A special anti-corruption agency ordered more than $1.6 billion in assets belonging to Thailand's ousted prime minister and his wife to be frozen Monday pending a court determination of whether it was obtained illegally.
The Assets Examination Committee, set up after Thaksin Shinawatra was deposed in a bloodless coup in September, said money in bank accounts and other financial assets belonging to the couple could be seized if they are found to have been gained illegally.
"The committee found evidence that Thaksin during his time as prime minister committed corruption and illegal acts as well as being unusually rich," it said in a statement.
The committee's order is a major new blow for the telecommunications tycoon, who was deposed as prime minister amid allegations of corruption and abuse of power.
Prime minister from 2001-06, Thaksin made his fortune largely from a government-granted cell phone operating concession. He used some of the money to start a new party, Thai Rak Thai, as a springboard to power.
Thaksin's lawyer and de facto spokesman in Thailand, Noppadol Pattama, said the former leader had been informed about the committee's decision.
"He feels that he and his wife have been unfairly and illegally treated by the AEC, and will fight and defend his innocence by bringing legal action in criminal and civil cases claiming compensation for loss of opportunity," Noppadol said.
Forbes estimate: $2.2 billion
Thaksin's net worth is difficult to tally, because much of his fortune is kept in the names of other members of his extended family, and because it is unclear how much is kept in Thai baht and how much in other currencies, whose values go up and down.
But Forbes magazine, in a listing in July 2006 of Thailand's richest people, put Thaksin and his family in fourth place with an estimated fortune of $2.2 billion.
Earlier this year, Thaksin made a takeover offer of a reported $212 million for the English Premier League soccer team Manchester City.
Noppadol also said that the committee's decision would not affect Thaksin's decision to stay away from Thailand for the time being. Thaksin has been splitting in his time between staying at a residence in London and traveling around Asia.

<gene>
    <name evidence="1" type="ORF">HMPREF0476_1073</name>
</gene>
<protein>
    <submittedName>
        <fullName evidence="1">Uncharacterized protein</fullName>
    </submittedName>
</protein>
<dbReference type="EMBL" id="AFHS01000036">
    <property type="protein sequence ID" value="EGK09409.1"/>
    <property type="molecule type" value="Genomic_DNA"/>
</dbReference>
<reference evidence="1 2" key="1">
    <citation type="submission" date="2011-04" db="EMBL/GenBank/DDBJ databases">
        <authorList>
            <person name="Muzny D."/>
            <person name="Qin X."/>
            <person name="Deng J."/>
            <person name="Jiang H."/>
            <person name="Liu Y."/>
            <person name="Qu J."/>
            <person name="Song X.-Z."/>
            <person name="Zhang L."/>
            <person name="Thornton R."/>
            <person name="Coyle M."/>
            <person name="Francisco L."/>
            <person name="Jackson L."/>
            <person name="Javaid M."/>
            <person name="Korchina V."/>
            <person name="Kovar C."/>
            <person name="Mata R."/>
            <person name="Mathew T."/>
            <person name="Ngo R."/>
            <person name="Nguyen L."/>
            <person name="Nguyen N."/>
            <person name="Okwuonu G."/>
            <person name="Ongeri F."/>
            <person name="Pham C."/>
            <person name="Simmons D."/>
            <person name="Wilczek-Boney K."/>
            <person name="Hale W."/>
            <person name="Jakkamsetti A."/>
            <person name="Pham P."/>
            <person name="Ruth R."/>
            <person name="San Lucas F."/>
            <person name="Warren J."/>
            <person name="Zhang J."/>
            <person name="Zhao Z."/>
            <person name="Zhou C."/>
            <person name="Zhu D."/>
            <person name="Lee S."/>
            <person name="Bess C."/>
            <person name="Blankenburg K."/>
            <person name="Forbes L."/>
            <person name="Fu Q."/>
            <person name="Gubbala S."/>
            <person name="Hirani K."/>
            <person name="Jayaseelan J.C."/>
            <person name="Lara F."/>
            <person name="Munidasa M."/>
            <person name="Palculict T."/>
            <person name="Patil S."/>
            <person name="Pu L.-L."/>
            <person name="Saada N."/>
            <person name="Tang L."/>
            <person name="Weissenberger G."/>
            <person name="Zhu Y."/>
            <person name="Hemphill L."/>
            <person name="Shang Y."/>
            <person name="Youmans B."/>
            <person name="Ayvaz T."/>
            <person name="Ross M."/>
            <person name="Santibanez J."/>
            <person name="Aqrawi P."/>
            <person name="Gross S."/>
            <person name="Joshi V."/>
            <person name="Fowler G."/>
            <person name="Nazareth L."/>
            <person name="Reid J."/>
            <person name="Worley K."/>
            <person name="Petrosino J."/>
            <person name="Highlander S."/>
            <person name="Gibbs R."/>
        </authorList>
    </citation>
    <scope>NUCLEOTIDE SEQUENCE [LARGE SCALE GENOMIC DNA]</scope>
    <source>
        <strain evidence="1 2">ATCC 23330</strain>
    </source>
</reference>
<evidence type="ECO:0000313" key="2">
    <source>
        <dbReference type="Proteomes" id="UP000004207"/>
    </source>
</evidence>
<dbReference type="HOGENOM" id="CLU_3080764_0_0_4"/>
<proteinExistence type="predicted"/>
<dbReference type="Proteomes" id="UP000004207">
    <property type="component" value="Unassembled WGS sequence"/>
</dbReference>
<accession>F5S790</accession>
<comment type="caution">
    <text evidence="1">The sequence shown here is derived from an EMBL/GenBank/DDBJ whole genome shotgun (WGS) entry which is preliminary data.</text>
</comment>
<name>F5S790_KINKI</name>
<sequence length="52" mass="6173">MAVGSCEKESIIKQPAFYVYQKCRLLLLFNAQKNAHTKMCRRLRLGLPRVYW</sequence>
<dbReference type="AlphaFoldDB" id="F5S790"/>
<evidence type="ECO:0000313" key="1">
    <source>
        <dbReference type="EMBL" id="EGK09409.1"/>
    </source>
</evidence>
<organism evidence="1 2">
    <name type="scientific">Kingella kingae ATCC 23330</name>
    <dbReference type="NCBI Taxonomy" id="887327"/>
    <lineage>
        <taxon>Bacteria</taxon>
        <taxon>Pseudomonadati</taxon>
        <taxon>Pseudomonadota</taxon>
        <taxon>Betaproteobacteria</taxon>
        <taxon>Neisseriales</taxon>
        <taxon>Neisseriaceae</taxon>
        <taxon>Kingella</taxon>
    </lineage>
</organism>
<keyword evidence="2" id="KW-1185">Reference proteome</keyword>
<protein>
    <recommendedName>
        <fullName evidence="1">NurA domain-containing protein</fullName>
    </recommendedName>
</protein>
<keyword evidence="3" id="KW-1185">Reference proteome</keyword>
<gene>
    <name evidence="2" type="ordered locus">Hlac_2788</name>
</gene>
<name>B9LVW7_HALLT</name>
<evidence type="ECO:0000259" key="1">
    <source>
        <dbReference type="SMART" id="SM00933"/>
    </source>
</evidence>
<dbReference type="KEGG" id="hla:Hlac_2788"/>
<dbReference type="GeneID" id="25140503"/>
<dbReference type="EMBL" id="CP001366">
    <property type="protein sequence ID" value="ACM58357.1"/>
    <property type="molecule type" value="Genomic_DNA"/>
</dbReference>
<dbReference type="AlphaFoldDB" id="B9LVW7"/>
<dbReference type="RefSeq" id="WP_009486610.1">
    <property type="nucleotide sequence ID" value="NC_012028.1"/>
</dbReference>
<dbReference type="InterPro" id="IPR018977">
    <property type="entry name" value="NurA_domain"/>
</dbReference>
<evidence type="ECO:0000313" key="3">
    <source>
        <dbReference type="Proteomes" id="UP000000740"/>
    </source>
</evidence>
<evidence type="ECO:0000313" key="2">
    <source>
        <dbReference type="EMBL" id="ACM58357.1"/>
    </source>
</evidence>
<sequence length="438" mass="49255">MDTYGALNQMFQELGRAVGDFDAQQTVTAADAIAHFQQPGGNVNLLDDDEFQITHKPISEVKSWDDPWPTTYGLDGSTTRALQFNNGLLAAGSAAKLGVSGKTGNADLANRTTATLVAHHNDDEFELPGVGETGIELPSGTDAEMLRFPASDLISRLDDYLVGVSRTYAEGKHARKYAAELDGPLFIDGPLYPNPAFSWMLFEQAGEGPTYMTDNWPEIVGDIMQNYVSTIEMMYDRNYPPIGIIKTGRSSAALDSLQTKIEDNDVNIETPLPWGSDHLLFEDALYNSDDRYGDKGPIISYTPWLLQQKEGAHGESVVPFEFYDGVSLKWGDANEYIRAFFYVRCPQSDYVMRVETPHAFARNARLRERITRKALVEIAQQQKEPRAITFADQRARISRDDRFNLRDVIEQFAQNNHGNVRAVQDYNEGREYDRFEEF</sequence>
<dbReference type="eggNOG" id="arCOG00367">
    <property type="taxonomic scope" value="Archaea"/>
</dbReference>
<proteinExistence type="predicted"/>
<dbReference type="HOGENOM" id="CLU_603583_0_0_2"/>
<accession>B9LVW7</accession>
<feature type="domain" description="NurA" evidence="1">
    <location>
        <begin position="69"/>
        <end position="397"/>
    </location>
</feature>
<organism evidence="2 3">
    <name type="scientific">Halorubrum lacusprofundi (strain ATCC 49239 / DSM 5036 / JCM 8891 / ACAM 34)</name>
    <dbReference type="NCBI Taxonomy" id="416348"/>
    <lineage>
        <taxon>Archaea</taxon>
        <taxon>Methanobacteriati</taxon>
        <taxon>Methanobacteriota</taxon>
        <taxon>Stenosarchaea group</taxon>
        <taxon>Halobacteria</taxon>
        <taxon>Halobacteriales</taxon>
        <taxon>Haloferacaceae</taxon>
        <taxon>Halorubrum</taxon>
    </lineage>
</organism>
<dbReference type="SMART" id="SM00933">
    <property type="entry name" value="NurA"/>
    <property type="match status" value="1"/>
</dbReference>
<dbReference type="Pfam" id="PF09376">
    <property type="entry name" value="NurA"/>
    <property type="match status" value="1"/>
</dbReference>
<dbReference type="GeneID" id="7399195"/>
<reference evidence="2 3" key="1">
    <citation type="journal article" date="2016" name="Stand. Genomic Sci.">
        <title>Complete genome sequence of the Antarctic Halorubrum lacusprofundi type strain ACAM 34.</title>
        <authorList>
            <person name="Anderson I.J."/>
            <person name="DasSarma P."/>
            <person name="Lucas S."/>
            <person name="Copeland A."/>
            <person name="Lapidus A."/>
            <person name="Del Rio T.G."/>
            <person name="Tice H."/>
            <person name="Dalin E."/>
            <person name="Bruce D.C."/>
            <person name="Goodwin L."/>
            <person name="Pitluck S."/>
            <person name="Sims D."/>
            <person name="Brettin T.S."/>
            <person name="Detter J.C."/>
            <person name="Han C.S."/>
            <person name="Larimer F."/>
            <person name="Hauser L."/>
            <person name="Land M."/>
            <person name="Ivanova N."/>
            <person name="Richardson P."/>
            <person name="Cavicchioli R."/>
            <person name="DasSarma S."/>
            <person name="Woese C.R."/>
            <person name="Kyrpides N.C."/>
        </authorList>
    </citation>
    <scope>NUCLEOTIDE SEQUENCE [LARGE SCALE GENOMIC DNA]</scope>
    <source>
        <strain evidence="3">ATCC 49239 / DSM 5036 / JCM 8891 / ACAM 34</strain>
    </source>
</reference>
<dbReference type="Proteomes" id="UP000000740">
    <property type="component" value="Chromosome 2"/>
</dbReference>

Noppadol described the committee's actions, which take effect immediately, as "just another political decision to persecute the former prime minister."
Last month, the military-appointed Constitutional Tribunal dissolved the party and barred its top 111 leaders from public office for five years after finding it guilty of violating electoral laws in last year's general election.
Committee spokesman Sak Korsaengruang said his agency issued two orders covering the assets of Thaksin and his wife, Pojamarn.
The first order freezes 21 of their bank accounts containing money they made from last year's $1.9 billion sale of Shin Corp., the flagship company for the family's telecommunications holdings, to Temasek Holdings Pte. Ltd., a Singapore state investment company. The committee said $1.63 billion in funds from that deal remains in those bank accounts, two of which belong to Thaksin's children, who were the nominal holders of most of the family's Shin Corp shares.
The second orders all accounts held by the couple in banks and other financial institutions in Bangkok to be frozen pending an investigation of whether they were obtained through corruption. It was unclear how much additional money this might cover.
Thaksin and his wife have 60 days to appeal the committee's actions. Noppadol said that Thaksin would disclose the source of funds in every account.
The committee highlighted several allegations against Thaksin and his family, including charges of tax avoidance on the Shin Corp sale; the improper use of power in a Bangkok real estate purchase by Thaksin's wife; and the suspicious contracts involving Bangkok's new international airport, which opened last year.
Noppadol said they hoped the freezing of the assets would not affect Thaksin's proposal to buy Manchester City, but that they would have to reassess the situation.
The announcement came a day after Thaksin's military-appointed successor, Surayud Chulanont, gave a nationally broadcast speech saying the "cancer" of corruption must be eradicated from Thailand if the country is to become a thriving democracy.
"We as a nation will not achieve good and honest government if we allow corruption and disregard for the rule of law to continue," Surayud said.
He said that under Thaksin, "the rule of law came under fierce attack from the powerful, the rich and cronies. Corruption washed through our government."